If you are planning a divorce, you should expect all aspects of your life to change. The main disruptions are your property rights and ability to keep control of your assets or liabilities. In Washington, all marital property is divided equally between spouses.
Although you have probably thought about how your shared property will be divided, you may not have considered how you will handle or split shared debts. A family court will want to set you and your spouse on equal financial footing for their future; however, it can be hard to understand the way your shared debt may change your situation. If you want to know how this debt may impact your family’s financial future, you should consult one of the best local family law attorneys. Your lawyer will work to come up with creative solutions to help you.
Kinds of Debt You May Need to Split During Divorce
Typically, married couples accumulate debts such as credit card debt, medical bills, student loans, personal loans, car loans, and mortgages. Even if only your spouse has her or his name on a loan, the court usually considers both spouses to be involved in such liabilities. The only exception is when the debt was accrued before the marriage.
Handling Debt Allocation During Divorce
Generally, the law presumes that spouses equally own the property they accumulate during their marriage. In such a case, the court will take into account different factors when making this decision, including the length of the marriage, the conduct of each spouse during the marriage, their ability to earn income after the divorce, and the amount of spousal support that may be ordered. Although it can be hard to determine how much debt you are responsible for, your attorney will put you in a better position to move on with your life once the divorce process is over.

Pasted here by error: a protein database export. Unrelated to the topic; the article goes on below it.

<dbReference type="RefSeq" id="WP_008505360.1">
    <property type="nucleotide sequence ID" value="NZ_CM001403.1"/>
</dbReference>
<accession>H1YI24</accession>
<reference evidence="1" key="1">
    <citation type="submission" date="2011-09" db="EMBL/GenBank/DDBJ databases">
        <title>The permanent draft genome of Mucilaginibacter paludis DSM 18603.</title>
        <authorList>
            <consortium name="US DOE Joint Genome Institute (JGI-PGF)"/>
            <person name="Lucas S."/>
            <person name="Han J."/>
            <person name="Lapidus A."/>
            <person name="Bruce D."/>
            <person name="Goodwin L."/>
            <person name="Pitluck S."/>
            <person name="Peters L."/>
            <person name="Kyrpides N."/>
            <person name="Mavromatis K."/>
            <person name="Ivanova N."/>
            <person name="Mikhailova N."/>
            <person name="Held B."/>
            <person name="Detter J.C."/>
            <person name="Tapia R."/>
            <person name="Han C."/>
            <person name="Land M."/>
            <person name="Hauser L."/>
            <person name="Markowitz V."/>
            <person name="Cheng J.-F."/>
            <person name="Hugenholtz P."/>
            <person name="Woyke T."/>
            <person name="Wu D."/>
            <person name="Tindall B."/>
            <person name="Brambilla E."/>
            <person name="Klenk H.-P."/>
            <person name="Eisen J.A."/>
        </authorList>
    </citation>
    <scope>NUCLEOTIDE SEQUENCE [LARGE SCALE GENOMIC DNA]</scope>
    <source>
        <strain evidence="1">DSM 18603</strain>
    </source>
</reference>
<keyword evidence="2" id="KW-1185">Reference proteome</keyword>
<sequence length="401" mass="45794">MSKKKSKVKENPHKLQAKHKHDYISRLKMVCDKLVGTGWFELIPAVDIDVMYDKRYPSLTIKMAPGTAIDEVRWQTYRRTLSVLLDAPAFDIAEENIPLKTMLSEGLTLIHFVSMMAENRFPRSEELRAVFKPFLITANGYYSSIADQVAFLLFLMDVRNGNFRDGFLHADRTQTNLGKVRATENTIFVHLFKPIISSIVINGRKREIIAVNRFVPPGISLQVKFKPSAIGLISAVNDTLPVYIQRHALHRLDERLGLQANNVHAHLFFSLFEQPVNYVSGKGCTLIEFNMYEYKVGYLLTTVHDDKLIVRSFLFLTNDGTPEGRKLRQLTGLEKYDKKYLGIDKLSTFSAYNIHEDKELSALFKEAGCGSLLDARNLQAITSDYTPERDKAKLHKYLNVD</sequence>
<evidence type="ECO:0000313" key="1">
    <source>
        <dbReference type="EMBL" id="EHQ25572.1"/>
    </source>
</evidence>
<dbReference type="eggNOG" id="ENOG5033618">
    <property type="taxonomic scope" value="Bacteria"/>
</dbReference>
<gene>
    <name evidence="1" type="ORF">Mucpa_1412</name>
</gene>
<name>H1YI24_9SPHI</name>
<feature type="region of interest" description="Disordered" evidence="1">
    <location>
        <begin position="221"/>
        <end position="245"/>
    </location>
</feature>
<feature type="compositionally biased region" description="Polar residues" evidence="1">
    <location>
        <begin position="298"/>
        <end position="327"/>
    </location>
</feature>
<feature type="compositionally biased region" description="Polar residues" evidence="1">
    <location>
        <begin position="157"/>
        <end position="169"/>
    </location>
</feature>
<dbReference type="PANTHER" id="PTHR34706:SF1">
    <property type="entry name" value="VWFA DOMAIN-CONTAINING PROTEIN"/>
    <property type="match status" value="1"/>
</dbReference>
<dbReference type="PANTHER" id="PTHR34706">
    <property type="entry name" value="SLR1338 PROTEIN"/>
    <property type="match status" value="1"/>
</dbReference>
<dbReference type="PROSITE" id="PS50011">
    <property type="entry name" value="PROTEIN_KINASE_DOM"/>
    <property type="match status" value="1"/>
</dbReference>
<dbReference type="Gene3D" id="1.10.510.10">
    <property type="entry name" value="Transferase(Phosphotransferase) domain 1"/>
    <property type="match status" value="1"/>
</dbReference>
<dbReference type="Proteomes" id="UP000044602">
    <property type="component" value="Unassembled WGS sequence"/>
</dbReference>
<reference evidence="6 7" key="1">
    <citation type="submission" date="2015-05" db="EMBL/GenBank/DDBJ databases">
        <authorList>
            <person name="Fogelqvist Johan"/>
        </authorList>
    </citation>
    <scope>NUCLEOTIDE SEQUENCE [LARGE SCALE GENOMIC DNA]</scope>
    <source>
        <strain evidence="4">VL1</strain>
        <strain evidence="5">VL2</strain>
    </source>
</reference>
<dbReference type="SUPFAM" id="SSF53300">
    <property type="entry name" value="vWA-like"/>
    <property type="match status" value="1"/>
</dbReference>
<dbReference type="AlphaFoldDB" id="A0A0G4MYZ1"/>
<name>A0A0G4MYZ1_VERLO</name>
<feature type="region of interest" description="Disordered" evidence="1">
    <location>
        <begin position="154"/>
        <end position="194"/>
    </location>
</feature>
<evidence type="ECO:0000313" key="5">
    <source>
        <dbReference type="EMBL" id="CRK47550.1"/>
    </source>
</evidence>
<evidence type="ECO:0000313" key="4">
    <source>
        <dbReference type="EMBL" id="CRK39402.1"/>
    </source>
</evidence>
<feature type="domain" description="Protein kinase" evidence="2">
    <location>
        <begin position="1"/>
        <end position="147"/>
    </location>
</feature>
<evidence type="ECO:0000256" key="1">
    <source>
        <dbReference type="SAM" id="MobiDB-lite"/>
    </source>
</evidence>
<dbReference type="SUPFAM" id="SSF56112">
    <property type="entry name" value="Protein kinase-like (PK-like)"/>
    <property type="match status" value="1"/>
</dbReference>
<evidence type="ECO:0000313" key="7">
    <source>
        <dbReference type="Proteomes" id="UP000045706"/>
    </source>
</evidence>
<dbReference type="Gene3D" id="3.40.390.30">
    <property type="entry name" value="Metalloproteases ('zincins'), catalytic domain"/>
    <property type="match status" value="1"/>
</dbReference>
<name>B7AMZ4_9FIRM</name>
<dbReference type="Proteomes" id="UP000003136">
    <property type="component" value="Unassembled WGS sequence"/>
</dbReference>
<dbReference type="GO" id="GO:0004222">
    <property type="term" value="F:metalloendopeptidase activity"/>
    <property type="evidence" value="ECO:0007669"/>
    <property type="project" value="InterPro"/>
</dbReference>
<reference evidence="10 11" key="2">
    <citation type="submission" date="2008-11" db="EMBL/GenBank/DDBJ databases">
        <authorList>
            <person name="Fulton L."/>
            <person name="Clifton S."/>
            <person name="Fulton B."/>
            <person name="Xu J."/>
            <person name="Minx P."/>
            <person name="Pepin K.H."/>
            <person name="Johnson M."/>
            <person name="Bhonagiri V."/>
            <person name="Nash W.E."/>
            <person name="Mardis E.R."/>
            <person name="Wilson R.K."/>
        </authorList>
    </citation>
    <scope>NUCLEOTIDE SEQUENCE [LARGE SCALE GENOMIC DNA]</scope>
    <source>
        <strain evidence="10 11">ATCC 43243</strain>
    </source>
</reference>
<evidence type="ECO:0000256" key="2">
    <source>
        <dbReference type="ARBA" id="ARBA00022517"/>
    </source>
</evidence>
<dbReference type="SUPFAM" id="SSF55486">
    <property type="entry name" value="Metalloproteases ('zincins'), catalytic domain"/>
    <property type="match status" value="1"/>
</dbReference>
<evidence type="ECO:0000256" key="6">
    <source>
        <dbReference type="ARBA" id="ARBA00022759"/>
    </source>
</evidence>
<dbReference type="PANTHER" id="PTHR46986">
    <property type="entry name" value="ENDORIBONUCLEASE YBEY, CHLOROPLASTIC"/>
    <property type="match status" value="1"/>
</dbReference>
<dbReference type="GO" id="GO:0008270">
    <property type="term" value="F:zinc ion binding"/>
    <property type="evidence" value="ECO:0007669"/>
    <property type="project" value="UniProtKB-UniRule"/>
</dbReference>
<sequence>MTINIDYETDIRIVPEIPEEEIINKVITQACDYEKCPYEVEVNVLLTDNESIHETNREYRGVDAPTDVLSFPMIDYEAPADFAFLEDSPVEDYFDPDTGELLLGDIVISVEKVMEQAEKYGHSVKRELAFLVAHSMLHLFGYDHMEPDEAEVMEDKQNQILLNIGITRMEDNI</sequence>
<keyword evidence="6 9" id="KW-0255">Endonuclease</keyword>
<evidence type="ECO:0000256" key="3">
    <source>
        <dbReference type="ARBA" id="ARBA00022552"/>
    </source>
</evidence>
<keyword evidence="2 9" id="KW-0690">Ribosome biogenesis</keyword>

Because the law allocates debt equally between you and your spouse, you may have to take responsibility for some of the debts accumulated during your marriage. Whether it will be credit card debts, mortgages, car payments, or other debts, you need an attorney to help protect your rights and interests. The best attorney to work with will help you reduce the debt you may walk away with. Your compassionate family attorney will help you prepare for your future, so you move forward with success despite the debt you need to deal with.